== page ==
2. ITU is not going to mention mass surveillance, or attempt to protect State sovereignty from unlawful surveillance at the international level through the development of international Internet-related public policy. In fact, the words “surveillance” and “privacy” are not going to appear anywhere in the four main Internet resolutions, 101, 102, 133 or 180. Despite this being the first big ITU conference since Snowden’s revelations, attempts to raise surveillance and privacy issues in Resolution 101 and 102 crashed and burned.

3. ITU is not going to investigate becoming an Internet registry or even mention that some developing countries want ITU to become an Internet registry. Proposed amendments from the RCC to Resolution 102, that would have inserted “considering further” and “resolves” text about ITU becoming an Internet registry was withdrawn last night.

I’ll blog about why these things happened later, but for now, I thought folks just might like to keep up to date with what isn’t happening at ITU Plenipotentiary.

The offspring of PP14 Working Group of Plenary

pp14-busan-twitterThe Working Group (WG) of Plenary is responsible for a seemingly endless number of proposed amendments to resolutions and proposed new resolutions. Clearly, not all of them can be thrashed out in the WG, so many have been spun out into smaller discussion groups.

In case you were wondering exactly how many Ad Hoc Groups (AHGs) and consolidation efforts had come out of the WG of Plenary to date, I’ve put together a quick chart. Click on the smaller image below for the full sized version:

wg-plenary-chart-v1A couple of explanatory notes:

  • I haven’t included the correct full titles of resolutions, but used shortened names in the chart.
  • I haven’t noted (yet) when a consolidation effort has already resulted in a document approved by the WG of Plenary.
  • I’ve put the chart together while also listening to PP14 sessions, so it may contain errors or be missing AHGs or consolidation efforts. If you notice anything missing or wrong, please contact me.

DiploRoo goes to ITU

DiploRoo first made its appearance at ITU Council 2014 in May and was an instant celebrity. Other Member States spent thousands on their election campaigns during Council. All Australia had to do was blow up a plastic kangaroo and delegates were lining up in the aisles to have their photos taken with the marsupial superstar.

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DiploRoo was called on again to help Australia’s cause at Plenipotentiary. If anyone could help Australia be re-elected to Council, DiploRoo could.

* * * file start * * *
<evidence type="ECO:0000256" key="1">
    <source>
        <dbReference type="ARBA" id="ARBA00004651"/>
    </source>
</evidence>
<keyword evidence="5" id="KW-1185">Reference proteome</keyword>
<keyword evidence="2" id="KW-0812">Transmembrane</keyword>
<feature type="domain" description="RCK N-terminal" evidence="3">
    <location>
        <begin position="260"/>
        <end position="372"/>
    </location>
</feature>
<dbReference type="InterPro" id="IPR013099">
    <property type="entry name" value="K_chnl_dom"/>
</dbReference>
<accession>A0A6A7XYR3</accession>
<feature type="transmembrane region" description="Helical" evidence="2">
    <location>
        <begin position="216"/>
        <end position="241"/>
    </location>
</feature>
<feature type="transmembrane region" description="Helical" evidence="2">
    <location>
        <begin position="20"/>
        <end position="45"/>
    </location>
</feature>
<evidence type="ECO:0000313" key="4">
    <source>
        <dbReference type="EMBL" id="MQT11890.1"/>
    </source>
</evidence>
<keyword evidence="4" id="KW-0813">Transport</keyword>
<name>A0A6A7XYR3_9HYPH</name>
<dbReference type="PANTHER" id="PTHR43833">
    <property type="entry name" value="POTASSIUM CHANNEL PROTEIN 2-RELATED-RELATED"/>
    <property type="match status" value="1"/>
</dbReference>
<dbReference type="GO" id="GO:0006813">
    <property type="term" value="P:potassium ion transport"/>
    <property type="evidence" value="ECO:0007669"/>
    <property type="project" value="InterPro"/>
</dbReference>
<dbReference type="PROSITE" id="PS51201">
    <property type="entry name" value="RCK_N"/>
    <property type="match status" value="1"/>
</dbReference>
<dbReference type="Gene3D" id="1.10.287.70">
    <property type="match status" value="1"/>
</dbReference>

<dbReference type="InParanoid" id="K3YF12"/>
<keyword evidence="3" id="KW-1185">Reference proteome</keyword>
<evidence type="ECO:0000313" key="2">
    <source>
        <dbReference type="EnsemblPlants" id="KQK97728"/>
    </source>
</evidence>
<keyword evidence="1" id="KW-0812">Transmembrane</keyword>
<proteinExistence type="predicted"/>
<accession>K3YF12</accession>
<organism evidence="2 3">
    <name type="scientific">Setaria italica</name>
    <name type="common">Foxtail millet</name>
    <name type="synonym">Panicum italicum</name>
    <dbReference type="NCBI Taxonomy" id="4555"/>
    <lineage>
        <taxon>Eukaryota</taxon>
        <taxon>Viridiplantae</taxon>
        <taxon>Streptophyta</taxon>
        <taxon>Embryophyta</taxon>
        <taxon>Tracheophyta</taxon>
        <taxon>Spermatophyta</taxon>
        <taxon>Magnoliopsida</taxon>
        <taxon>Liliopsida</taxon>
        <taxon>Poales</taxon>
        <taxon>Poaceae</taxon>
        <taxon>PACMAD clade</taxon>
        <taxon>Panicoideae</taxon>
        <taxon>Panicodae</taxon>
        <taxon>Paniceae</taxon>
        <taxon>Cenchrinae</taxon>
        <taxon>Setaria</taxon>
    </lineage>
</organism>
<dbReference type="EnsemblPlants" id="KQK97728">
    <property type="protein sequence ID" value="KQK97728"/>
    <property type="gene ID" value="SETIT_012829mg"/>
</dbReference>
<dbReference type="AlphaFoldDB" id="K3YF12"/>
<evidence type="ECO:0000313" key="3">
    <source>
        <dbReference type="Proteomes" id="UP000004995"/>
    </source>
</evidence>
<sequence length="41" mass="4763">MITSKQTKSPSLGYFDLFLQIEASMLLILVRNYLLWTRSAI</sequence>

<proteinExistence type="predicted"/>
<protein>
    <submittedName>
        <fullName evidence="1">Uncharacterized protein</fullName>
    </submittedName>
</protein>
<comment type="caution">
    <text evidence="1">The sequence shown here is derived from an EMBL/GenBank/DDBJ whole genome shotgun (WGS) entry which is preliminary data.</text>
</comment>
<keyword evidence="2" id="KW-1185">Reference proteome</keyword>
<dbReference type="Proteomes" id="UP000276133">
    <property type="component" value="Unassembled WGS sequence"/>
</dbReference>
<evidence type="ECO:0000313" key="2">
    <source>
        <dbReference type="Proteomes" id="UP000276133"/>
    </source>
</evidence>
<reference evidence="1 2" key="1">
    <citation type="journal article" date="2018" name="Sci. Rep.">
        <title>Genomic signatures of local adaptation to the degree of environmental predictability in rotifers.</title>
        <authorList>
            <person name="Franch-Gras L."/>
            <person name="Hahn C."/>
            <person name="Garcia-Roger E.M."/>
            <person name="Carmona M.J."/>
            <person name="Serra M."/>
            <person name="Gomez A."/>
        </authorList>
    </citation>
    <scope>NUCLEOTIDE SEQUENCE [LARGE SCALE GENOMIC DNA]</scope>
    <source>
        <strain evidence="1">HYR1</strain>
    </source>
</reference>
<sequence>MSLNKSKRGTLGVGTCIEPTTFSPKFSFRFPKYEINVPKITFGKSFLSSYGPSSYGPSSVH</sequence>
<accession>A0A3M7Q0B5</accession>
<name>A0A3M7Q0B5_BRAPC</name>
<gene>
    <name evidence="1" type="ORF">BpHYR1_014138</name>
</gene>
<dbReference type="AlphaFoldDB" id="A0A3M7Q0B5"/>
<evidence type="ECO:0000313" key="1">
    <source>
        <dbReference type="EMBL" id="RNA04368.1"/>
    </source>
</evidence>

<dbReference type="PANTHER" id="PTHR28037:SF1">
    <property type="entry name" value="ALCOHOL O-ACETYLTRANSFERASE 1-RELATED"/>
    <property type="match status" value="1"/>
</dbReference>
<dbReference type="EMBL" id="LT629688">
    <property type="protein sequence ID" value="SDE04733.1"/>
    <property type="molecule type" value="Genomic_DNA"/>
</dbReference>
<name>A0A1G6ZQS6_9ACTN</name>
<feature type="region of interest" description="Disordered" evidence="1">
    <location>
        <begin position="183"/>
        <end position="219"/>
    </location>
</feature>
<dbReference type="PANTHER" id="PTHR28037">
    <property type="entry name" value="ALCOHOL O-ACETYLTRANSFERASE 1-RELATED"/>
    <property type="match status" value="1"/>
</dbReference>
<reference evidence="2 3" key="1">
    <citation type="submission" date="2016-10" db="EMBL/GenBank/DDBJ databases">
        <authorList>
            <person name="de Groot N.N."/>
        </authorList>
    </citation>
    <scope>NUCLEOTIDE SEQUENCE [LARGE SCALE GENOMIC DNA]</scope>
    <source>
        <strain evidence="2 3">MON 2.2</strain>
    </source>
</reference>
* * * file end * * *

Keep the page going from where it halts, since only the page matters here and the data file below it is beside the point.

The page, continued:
A day in the life of a Diplomatic Kangaroo

It starts with a bus ride.

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…Followed by a rather too intimate body scan at the security check point at BEXCO.

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You brainstorm Australia’s last-minute Council election campaign strategy with the humans.

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You then listen intently to Channel 1 (English) during Plenary.

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Word gets around that a celebrity is in the room. (Standing on the desk at the front of the room makes you hard to miss.)

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Everyone wants a photo with you.

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You get papped.

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Even your fans don’t always treat you with the respect you deserve.

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You get a bit of loving, which makes things better.

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You participate in the official Australian post-Council-win photo shoot.

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Yet more fans want to meet you.

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After a long day, you then spent hours debating text in a late-night ad hoc group, which leaves you feeling rather deflated.

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Will DiploRoo make another appearance?

Keep an eye on late night ad hoc group meetings. He may pop in to brighten up his fans’ coffee breaks.

And a big thanks to the Aussie delegation, who provided me with photos 2, 3 and 5.